Walgreen Company settles a class action suit that alleged it violated the Telephone Consumer Protection Act (TCPA) by calling customers via automated dialing system to remind them their prescriptions were due for refills. The mistake, it seems, is that Walgreen failed to get customer consent to receive these “robocalls,” thus forcing those who did not want to get them to opt out.
The TCPA is a federal law that prevents companies from making unwanted automated calls customers. Plaintiffs in the class state that: “Walgreens took no steps to obtain, and did not obtain, the prior express consent of these consumers to make such robocalls. Instead, [Walgreen Co.] simply mined through its database of phone numbers from consumers who had previously filled prescriptions at Walgreen pharmacies, and began robocalling these numbers with the aforementioned ‘reminders.’ In this fashion, Walgreens automatically opted all of the consumers in its database into the robocall program, and required them to affirmatively opt-out in order to avoid [Walgreens’] repeated robocalls.”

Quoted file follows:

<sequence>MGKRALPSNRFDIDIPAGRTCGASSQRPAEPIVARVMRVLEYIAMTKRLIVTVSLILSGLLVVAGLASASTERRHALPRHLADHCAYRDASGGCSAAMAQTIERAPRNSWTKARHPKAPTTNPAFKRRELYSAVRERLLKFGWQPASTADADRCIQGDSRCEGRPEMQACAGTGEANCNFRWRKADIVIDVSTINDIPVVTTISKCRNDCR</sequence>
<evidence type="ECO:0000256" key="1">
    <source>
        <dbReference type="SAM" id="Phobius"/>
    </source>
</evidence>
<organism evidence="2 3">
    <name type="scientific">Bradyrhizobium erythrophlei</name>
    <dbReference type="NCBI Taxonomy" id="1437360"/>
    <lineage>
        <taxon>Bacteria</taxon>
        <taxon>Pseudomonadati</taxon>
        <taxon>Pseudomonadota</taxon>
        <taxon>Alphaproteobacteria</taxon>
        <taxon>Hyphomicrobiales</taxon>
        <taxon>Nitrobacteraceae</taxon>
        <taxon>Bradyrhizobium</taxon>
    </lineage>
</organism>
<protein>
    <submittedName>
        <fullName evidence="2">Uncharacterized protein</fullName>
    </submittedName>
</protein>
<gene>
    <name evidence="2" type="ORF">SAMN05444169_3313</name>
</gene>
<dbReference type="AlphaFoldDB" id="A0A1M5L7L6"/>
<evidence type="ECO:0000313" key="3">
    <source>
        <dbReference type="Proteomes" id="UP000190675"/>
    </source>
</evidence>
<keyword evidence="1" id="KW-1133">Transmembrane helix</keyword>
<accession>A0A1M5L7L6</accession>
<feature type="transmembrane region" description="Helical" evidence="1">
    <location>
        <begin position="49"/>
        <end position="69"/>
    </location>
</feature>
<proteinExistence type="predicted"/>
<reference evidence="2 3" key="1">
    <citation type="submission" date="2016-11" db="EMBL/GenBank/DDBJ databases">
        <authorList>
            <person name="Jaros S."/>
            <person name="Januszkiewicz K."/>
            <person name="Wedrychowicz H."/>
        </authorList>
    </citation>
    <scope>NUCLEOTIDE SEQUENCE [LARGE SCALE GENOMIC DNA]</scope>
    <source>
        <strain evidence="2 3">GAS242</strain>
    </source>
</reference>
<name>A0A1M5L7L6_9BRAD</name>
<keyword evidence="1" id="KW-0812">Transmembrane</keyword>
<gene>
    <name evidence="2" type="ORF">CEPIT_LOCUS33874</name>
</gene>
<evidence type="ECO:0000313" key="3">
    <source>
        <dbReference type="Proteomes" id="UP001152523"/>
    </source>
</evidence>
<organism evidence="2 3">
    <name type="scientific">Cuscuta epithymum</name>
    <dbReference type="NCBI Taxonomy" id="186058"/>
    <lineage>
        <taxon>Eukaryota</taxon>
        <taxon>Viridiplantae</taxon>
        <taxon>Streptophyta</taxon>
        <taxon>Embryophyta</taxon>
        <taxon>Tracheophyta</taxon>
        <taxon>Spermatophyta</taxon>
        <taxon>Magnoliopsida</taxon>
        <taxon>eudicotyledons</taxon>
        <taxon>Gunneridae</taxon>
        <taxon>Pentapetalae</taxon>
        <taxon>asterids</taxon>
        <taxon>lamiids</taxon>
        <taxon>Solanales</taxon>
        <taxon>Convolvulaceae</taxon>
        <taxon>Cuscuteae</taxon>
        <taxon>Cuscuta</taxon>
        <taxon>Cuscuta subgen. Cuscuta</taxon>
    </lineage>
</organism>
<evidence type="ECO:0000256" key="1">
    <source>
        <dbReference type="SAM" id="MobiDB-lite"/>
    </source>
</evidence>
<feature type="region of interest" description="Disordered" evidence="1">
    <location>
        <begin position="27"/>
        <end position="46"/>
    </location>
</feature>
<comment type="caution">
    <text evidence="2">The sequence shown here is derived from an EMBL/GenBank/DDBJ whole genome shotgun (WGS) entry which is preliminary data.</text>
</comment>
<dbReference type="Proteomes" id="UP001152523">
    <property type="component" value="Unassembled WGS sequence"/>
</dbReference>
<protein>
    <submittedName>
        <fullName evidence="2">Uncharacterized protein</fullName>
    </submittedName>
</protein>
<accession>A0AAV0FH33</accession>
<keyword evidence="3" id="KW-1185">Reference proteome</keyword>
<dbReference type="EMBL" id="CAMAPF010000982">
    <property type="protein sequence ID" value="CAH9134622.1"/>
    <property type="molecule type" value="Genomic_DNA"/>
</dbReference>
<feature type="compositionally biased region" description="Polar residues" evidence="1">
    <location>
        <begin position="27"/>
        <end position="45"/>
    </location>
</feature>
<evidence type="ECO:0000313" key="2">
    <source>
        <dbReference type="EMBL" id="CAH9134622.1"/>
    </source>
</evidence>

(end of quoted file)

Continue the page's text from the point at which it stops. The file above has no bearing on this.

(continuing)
The suit was originally filed in June 2013 and a motion to dismiss on the part of Walgreens was denied last summer. The company insists it did nothing wrong and that the calls were medical alerts that didn’t violate the TCPA. Rather than continue to defend the suit however, Walgreens agreed to settle for $11M. Class members will get a pro rata share of the fund. Each member is expected to receive approximately $15. If there are too many members to make that happen, either Walgreens will pay the difference or the members may exclude themselves from the settlement.
The $11M settlement got preliminary approval on April 3, 2015. In addition, the company agreed that it would change the calling system to one that made sure customers gave their consent to the robocalls before calls were made.